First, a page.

Find a supplier (like Printful) who will handle fulfillment entirely for you. Sure it's more expensive, but complicating the whole problem just to micro-optimize on unit price is not worth the trouble.
In one week we've got Made in Production revenue to $1,300, and if we can get it up to $5,000 we'll get a 5% discount on the base price of most items. We get that discount (and it'll increase as revenue does) all without having to have a massive box of t-shirts in my apartment, getting all chewed up by my turtle.
Your time has to factor in as well, and doing literally nothing is the best option.
DIY Doesn't Help
As programmers Zack and I obviously thought we could do it ourselves. The problem to e-commerce is its much larger than you think. The feature requirements are almost infinite, and there is no such thing as a simple store.
We built a simple store that sold a single t-shirt originally. Then we needed women's variants. And different products. And different shipping speeds.
Wouldn't it be cool if we could add coupons? What about referral links? How about tracking abandoned carts? What about PayPal? And Bitcoin?!
If we were working on this as a full time job it would make sense, but that's not how Lean Startup stuff works, and that wasn't the goal. The original site sold 100 shirts ever, so if we spent all this time building it ourselves we wouldn't have made a penny. Remember, our time is worth something too.
No. Use an existing solution, and make sure it has integration for the supplier you're using.
Shopify and Printful work together like a charm.
The monthly cost of the store should be redeemable within a few sales a month. And if you can't build up sales enough on your store to cover $15-30, then you might need to rethink your store.
Automatically Fulfillment Can Cost
One downside with the automatic fulfillment is that you can be without the customers money for a few days while it winds its way through the Internets and into your bank account. It's not like they pay you and that money goes straight to whoever is making the t-shirt. If only it were so easy.
- Customer completes checkout on Shopify, paying you via:
- Stripe: The money won't be in your bank account for a few days but does happen automatically.
- PayPal: The money won't be in your bank account for a few days and you have to remember to withdraw it.
- The fulfillment company is paid immediately from whichever payment source you chose:
- Bank account: Remember there's no money in there yet and waiting adds several more days, which will not make the customer happy.
- PayPal: The company withdraws money momentarily before Shopify puts it into your account, which could hit your bank or credit card for the money before the customers PayPal money gets in there.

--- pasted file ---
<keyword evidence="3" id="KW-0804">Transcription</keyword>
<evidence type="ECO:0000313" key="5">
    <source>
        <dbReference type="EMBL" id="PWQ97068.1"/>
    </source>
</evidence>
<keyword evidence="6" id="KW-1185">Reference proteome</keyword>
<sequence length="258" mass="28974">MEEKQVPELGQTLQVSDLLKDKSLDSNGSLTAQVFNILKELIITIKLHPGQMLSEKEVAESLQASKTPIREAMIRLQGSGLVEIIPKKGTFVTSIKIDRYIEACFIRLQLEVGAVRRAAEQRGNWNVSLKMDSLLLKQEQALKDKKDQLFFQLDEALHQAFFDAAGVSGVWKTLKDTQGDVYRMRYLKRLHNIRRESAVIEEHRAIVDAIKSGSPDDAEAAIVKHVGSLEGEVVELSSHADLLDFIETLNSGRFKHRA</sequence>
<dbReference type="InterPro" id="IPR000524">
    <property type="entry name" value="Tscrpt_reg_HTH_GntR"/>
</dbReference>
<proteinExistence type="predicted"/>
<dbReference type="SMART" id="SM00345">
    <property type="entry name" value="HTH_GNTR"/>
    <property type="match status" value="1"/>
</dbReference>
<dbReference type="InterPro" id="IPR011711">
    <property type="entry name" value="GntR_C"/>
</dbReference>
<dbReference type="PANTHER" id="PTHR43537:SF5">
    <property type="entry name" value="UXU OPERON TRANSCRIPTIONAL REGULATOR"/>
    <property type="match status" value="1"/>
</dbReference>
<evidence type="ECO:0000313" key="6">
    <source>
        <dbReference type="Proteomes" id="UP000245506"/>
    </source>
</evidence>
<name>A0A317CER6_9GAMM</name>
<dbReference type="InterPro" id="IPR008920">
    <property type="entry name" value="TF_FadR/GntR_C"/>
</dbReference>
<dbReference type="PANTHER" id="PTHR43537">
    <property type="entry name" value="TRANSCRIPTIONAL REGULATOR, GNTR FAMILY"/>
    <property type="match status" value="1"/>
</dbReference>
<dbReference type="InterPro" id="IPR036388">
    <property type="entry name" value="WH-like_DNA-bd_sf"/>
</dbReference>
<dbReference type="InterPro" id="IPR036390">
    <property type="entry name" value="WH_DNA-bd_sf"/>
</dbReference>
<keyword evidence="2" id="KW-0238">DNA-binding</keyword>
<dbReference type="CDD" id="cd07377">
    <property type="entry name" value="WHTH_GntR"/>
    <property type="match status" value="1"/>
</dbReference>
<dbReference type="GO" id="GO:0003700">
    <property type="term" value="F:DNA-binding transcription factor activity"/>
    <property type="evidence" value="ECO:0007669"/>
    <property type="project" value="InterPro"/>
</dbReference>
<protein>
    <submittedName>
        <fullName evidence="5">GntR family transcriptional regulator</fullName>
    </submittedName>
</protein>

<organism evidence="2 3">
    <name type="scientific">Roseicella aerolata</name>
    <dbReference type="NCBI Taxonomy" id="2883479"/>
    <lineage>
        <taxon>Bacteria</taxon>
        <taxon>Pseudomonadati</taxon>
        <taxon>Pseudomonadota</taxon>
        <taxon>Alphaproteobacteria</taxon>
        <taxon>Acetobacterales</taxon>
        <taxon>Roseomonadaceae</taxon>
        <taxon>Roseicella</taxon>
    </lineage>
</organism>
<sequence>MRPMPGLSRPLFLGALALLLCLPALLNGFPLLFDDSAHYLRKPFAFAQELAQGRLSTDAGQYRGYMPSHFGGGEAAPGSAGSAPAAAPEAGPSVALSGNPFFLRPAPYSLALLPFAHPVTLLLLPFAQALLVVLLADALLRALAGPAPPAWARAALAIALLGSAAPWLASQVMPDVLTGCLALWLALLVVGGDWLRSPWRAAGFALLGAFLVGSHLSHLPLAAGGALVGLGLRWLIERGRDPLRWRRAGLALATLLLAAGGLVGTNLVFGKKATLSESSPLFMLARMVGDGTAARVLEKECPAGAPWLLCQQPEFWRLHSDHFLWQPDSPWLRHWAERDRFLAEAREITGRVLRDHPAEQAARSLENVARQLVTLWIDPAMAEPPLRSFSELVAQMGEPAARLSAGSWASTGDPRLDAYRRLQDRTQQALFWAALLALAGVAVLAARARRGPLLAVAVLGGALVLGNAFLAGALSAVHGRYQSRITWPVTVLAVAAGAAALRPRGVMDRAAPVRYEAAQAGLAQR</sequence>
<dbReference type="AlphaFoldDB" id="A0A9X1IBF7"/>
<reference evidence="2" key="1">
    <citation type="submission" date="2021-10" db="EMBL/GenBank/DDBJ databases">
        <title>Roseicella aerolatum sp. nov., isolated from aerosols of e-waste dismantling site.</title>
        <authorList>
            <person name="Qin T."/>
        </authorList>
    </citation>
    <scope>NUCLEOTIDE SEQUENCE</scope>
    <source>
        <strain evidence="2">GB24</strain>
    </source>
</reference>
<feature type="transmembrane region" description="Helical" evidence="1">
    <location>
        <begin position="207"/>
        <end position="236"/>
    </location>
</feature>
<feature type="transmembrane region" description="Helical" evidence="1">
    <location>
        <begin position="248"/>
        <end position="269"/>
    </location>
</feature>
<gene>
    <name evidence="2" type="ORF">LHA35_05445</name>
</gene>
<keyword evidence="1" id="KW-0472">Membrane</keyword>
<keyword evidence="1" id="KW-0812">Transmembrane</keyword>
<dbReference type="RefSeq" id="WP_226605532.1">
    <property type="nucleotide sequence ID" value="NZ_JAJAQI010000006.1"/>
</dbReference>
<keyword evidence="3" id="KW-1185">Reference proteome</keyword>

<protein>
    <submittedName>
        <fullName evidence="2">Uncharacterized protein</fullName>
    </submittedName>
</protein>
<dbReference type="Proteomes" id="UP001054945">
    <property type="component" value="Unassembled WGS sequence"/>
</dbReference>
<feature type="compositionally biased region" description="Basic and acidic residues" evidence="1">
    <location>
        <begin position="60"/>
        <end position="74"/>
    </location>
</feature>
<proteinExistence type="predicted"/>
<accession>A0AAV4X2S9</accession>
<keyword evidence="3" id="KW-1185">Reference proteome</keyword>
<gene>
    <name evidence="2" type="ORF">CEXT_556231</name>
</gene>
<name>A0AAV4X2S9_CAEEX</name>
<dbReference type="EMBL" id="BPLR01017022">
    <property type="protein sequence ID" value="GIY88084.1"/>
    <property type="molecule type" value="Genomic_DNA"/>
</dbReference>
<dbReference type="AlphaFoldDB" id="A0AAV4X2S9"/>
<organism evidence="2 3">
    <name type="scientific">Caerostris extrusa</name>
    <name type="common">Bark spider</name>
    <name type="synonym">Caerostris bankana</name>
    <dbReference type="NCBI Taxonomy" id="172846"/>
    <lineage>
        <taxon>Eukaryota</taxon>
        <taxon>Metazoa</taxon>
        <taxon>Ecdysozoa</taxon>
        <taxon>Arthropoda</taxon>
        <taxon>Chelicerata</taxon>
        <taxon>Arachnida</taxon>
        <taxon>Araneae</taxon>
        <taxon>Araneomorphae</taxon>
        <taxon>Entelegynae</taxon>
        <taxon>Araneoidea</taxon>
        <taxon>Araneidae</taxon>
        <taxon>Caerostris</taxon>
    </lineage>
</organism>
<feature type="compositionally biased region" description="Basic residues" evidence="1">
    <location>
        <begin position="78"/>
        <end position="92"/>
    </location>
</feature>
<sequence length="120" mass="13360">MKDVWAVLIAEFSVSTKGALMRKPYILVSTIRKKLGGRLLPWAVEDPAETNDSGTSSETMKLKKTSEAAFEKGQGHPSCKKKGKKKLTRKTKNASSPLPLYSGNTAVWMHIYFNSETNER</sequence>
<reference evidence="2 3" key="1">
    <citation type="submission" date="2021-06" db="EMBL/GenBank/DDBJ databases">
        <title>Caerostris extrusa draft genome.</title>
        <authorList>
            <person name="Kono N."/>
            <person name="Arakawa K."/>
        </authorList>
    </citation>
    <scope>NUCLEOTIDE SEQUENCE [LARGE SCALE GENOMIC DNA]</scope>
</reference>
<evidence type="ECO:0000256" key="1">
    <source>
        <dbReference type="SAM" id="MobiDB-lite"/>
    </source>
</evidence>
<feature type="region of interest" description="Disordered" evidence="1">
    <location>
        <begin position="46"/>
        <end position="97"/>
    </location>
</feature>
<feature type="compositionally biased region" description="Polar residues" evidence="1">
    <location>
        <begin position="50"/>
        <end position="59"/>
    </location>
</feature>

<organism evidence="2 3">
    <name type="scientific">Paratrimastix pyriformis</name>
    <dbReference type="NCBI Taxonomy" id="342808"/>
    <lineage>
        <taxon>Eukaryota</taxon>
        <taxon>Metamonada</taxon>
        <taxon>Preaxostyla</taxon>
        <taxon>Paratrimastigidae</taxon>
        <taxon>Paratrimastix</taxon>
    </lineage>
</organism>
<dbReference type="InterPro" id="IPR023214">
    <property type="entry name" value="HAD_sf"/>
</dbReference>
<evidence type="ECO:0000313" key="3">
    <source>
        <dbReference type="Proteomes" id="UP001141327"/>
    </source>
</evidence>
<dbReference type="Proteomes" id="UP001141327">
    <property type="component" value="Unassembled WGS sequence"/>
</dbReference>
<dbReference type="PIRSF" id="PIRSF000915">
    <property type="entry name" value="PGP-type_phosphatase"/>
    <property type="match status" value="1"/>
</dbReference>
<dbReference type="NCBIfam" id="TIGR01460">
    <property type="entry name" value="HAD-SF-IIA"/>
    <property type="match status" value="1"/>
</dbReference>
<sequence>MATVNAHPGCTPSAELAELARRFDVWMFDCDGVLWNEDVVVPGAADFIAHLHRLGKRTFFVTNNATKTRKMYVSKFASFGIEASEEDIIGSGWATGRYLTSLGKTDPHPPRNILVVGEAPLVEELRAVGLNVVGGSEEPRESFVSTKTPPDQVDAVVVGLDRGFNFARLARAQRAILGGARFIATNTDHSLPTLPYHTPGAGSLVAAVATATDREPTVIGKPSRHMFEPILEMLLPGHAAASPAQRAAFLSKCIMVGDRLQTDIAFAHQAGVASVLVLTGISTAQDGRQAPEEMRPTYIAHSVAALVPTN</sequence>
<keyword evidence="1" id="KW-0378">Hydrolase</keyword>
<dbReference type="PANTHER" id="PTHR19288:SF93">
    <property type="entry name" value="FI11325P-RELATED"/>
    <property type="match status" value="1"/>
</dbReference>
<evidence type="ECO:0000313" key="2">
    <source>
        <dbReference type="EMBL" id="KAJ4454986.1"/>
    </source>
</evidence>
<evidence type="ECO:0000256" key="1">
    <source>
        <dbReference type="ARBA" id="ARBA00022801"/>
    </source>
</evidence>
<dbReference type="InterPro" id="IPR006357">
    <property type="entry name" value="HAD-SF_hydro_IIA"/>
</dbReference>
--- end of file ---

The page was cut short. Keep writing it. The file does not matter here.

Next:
- Credit card: Pretty cool if you get cash-back rewards on purchases, but if you get 100 sales you could have a scary credt card statement, and you have to hope there aren't any bank holidays getting in the way of Stripe/PayPal getting your money to your account in time for you to pay off the credit card…
We have it set up to take money from PayPal, and PayPal should then hit my CC as a backup source. If that was what PayPal was actually bloody doing it would be fine, but it seems to arbitrarily take it from any account it wants.
Setting up a separate PayPal with a separate bank account, and having all money go into that PayPal or that bank, then using PayPal as the payment source with the separate bank account as the backup seems like a winner. You might need a credit card in there somehow early on, until you have enough profits in the PayPal account to act as a buffer for a large surge in Stripe payments happening within that X days waiting period.
Until we have that going, telling Printful to let me manually confirm orders and select either PayPal if it has money, or my CC if it does not, seems like a winner approach.
Don't Rush International
International sales are really hard. Just dealing with VAT for the EU and HST for Canada is enough of a PITA, but the last thing I need is the Chinese government on my ass for not paying enough duty tax because the shipment was over RMB 50 and an angry customer wondering where their t-shirt has gone.
We currently are confident shipping to the USA, Canada and the EU. As we learn more we'll grow that list out as much as possible, but right now I am not prepared to sit around working out how much tax I have to pay Azerbaijan at the end of their tax year due to the one sale we made there.
Folks will be sad you don't ship to them, and quite rightly so, but just politely usher them towards a mailing list in the meantime. Over extending your shipping is just going to lead to chargebacks and headaches, and is a solid way to end your online shop before it has a chance to spread its wings.
I'm excited about the new store. We've put a lot more research into things this time, and we've overcome literally all the problems we had before. It has turned a profit in the first few weeks, and we're no longer randomly losing money or wasting huge amounts of time lugging boxes around.
The plan now is just to make more designs and get them up on the store. We have a couple of Python ones, another PHP shirt, one on maintaining the "status quo" (deep) and some silly API related stuff. Fun times!
I'm sure there will be a few people out there having a snootymock at how much trouble we had selling t-shirts, but I'll tell you it's really not as easy as it looks - especially at small scale. Throwing something on Teespring for a one-time round of shirts that everyone has to wait months to get (if ever) is one thing, but building a self-sustaining store with multiple variants, colours, product types, etc. is another.
If you have any feedback on the store, potential design ideas or want to get a bulk of any of them for your conference/meetup/usergroup, then get in touch in any of the usual ways.